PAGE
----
Sexual violence and HIV-related risk behaviors among men who have sex with men (MSM) in the United States: A nationally representative cross sectional survey, 2002, 2006-2010
Monday, November 4, 2013
: 12:38 p.m. - 12:56 p.m.
BACKGROUND: Studies have identified sexual violence as a risk factor for HIV infection. However, it is unknown how widespread sexual violence is among men who have sex with men (MSM). We described the prevalence of lifetime sexual violence among MSM by demographic characteristics, and characterized its association with HIV-related risk behaviors among MSM in the United States. METHODS: National Survey of Family Growth data from cycles 2002, and 2006-2010 were analyzed for males aged 18-44 years who reported ever having anal or oral intercourse with another male. Associations between lifetime sexual violence (forced intercourse by males or females) and HIV-related sexual risk behavior outcomes in the past 12 months i.e. exchanged sex for money or drugs; sex with ≥2 opposite sex partners; sex with injection drug user (IDU); sex with HIV-positive person; sex with ≥2 same sex partners were assessed using adjusted prevalence ratios (aPR) while controlling for significant demographic and health-related covariates (p <0.05). RESULTS: An estimated 6,453,743 (95%CI: 5,686,609-7,220,875) men were identified as MSM nationwide, and 1,590,364 (24.6%; 95%CI: 20.4-29.4) of these reported ever experiencing sexual violence. Compared to those not reporting sexual violence, MSM reporting sexual violence were more likely to have had sex with IDU (aPR=2.52; 95%CI: 1.10-5.74), and exchanged sex for money or drugs (aPR: 2.98; 95%CI=1.60-5.56). CONCLUSIONS: Almost one quarter of MSM in the sample reported sexual abuse, which was associated with certain HIV-related sexual risk behaviors. Effective interventions are needed for MSM who experience sexual violence to mitigate their risk for HIV acquisition.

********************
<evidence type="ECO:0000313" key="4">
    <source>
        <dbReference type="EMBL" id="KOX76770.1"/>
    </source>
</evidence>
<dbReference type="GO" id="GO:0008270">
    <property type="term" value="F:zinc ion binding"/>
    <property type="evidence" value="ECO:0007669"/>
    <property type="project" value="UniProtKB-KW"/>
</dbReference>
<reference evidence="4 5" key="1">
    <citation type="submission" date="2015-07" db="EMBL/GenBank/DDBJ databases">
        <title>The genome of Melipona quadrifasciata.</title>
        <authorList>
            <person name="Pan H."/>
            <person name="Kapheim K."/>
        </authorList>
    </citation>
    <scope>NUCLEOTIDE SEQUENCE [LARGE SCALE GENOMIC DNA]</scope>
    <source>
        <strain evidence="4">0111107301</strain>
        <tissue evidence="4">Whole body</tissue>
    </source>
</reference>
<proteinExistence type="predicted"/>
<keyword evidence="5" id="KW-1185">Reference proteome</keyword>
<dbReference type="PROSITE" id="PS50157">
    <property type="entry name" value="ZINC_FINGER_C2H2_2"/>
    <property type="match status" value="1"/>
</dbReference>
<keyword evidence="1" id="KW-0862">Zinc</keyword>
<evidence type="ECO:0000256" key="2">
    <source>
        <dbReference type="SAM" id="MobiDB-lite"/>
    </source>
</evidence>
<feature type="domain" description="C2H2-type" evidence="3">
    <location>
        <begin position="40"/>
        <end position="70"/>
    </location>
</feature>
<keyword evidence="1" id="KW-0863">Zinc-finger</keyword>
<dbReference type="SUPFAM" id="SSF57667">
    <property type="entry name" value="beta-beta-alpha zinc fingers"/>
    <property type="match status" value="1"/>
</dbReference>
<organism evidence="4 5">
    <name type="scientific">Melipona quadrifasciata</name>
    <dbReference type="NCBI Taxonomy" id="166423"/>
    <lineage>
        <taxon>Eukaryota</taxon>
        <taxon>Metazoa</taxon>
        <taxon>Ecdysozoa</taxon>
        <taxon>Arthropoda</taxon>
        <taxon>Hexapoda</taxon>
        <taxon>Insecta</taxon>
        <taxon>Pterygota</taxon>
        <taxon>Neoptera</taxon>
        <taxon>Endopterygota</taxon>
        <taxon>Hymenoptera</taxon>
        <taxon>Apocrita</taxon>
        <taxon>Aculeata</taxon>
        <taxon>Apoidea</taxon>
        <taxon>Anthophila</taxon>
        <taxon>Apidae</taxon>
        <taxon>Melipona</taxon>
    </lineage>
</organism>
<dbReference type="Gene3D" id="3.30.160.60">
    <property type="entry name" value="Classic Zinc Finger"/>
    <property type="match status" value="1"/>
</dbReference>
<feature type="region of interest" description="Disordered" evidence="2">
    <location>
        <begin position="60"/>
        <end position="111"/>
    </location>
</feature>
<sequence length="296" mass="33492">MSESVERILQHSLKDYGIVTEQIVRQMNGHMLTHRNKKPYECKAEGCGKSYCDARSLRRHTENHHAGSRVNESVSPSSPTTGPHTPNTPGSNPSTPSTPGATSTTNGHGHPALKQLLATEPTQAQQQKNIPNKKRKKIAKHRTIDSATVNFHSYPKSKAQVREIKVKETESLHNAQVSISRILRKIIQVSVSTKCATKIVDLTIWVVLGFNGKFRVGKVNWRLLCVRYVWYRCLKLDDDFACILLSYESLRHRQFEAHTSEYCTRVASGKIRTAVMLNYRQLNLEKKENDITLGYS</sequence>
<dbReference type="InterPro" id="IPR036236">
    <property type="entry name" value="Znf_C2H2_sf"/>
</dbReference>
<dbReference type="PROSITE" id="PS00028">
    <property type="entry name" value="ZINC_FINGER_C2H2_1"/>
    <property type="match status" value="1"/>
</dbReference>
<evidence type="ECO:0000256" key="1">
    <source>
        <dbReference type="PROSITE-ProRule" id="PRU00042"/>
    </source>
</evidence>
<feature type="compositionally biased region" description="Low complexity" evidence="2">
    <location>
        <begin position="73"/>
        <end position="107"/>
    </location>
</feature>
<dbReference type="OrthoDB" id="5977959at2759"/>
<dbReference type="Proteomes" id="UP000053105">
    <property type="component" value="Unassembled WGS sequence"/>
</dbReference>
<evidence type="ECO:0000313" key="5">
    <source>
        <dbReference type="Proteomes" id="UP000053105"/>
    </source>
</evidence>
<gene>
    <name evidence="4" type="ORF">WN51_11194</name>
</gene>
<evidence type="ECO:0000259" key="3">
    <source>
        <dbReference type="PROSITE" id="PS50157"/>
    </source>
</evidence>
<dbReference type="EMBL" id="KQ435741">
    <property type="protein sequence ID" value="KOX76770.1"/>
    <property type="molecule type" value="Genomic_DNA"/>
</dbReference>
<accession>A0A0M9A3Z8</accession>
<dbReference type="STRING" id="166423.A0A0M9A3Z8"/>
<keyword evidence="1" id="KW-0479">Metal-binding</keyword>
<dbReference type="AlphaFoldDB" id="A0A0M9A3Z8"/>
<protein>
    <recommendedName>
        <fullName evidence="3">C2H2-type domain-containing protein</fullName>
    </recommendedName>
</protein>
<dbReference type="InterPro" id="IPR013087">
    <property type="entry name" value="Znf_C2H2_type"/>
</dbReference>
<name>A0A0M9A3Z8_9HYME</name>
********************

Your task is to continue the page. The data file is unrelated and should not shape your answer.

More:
Demonstrate the need for effective interventions for men who have sex with men (MSM) who experience sexual violence to mitigate their risk for HIV acquisition.
Keyword(s): Sexual Assault, Male Health
Presenting author's disclosure statement:
Qualified on the content I am responsible for because: I am a physician with Masters in Public health, and currently working as a Medical Epidemiologist at the Centers for Disease Control & Prevention (CDC), Atlanta, Georgia, USA. I hold an appointment of Adjunct Assistant Professor at the Emory Universityâs Rollins School of Public Health with over 10 years of experience in Public Health. Furthermore, I am serving on the Editorial Boards of few journals and a reviewer to several scholarly journals in public health.
Any relevant financial relationships? No
I agree to comply with the American Public Health Association Conflict of Interest and Commercial Support Guidelines,
and to disclose to the participants any off-label or experimental uses of a commercial product or service discussed
in my presentation.